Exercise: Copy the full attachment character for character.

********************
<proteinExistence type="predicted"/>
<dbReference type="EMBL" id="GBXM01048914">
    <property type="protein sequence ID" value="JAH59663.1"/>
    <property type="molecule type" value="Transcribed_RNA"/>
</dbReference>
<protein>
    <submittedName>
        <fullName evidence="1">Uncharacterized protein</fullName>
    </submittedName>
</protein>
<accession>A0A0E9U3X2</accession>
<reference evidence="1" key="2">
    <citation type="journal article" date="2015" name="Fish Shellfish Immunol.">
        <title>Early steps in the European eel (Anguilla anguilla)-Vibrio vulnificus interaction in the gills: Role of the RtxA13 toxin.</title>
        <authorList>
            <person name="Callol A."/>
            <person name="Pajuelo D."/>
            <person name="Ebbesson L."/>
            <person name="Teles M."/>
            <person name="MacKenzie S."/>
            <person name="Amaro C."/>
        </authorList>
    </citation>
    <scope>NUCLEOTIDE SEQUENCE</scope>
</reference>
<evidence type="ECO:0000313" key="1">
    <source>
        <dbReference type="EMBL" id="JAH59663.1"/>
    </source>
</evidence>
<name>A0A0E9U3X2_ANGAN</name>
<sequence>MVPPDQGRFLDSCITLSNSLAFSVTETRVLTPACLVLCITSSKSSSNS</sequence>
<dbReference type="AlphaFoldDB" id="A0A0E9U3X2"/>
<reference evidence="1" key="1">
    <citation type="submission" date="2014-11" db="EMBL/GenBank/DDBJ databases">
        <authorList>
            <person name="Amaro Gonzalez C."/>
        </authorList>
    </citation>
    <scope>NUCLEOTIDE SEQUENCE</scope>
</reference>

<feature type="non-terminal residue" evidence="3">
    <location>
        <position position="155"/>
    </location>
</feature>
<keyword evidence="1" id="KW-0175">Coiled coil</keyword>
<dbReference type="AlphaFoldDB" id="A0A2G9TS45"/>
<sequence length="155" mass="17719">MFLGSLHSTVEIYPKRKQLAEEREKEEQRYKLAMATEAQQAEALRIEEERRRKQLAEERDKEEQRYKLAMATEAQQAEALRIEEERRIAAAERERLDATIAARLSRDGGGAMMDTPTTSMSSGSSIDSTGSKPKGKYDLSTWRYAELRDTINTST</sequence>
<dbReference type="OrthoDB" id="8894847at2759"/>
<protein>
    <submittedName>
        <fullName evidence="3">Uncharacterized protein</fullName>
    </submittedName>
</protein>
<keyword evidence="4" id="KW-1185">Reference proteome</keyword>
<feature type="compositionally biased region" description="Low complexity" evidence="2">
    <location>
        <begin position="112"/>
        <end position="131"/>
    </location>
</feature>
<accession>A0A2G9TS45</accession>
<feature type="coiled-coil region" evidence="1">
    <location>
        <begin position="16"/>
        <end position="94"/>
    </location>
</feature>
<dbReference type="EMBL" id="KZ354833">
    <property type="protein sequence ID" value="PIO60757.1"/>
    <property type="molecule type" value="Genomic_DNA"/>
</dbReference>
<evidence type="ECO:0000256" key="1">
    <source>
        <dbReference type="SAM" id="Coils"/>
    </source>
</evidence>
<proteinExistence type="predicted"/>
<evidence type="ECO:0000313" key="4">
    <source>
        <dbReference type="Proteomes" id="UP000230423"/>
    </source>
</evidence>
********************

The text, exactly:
<proteinExistence type="predicted"/>
<dbReference type="EMBL" id="GBXM01048914">
    <property type="protein sequence ID" value="JAH59663.1"/>
    <property type="molecule type" value="Transcribed_RNA"/>
</dbReference>
<protein>
    <submittedName>
        <fullName evidence="1">Uncharacterized protein</fullName>
    </submittedName>
</protein>
<accession>A0A0E9U3X2</accession>
<reference evidence="1" key="2">
    <citation type="journal article" date="2015" name="Fish Shellfish Immunol.">
        <title>Early steps in the European eel (Anguilla anguilla)-Vibrio vulnificus interaction in the gills: Role of the RtxA13 toxin.</title>
        <authorList>
            <person name="Callol A."/>
            <person name="Pajuelo D."/>
            <person name="Ebbesson L."/>
            <person name="Teles M."/>
            <person name="MacKenzie S."/>
            <person name="Amaro C."/>
        </authorList>
    </citation>
    <scope>NUCLEOTIDE SEQUENCE</scope>
</reference>
<evidence type="ECO:0000313" key="1">
    <source>
        <dbReference type="EMBL" id="JAH59663.1"/>
    </source>
</evidence>
<name>A0A0E9U3X2_ANGAN</name>
<sequence>MVPPDQGRFLDSCITLSNSLAFSVTETRVLTPACLVLCITSSKSSSNS</sequence>
<dbReference type="AlphaFoldDB" id="A0A0E9U3X2"/>
<reference evidence="1" key="1">
    <citation type="submission" date="2014-11" db="EMBL/GenBank/DDBJ databases">
        <authorList>
            <person name="Amaro Gonzalez C."/>
        </authorList>
    </citation>
    <scope>NUCLEOTIDE SEQUENCE</scope>
</reference>

<feature type="non-terminal residue" evidence="3">
    <location>
        <position position="155"/>
    </location>
</feature>
<keyword evidence="1" id="KW-0175">Coiled coil</keyword>
<dbReference type="AlphaFoldDB" id="A0A2G9TS45"/>
<sequence length="155" mass="17719">MFLGSLHSTVEIYPKRKQLAEEREKEEQRYKLAMATEAQQAEALRIEEERRRKQLAEERDKEEQRYKLAMATEAQQAEALRIEEERRIAAAERERLDATIAARLSRDGGGAMMDTPTTSMSSGSSIDSTGSKPKGKYDLSTWRYAELRDTINTST</sequence>
<dbReference type="OrthoDB" id="8894847at2759"/>
<protein>
    <submittedName>
        <fullName evidence="3">Uncharacterized protein</fullName>
    </submittedName>
</protein>
<keyword evidence="4" id="KW-1185">Reference proteome</keyword>
<feature type="compositionally biased region" description="Low complexity" evidence="2">
    <location>
        <begin position="112"/>
        <end position="131"/>
    </location>
</feature>
<accession>A0A2G9TS45</accession>
<feature type="coiled-coil region" evidence="1">
    <location>
        <begin position="16"/>
        <end position="94"/>
    </location>
</feature>
<dbReference type="EMBL" id="KZ354833">
    <property type="protein sequence ID" value="PIO60757.1"/>
    <property type="molecule type" value="Genomic_DNA"/>
</dbReference>
<evidence type="ECO:0000256" key="1">
    <source>
        <dbReference type="SAM" id="Coils"/>
    </source>
</evidence>
<proteinExistence type="predicted"/>
<evidence type="ECO:0000313" key="4">
    <source>
        <dbReference type="Proteomes" id="UP000230423"/>
    </source>
</evidence>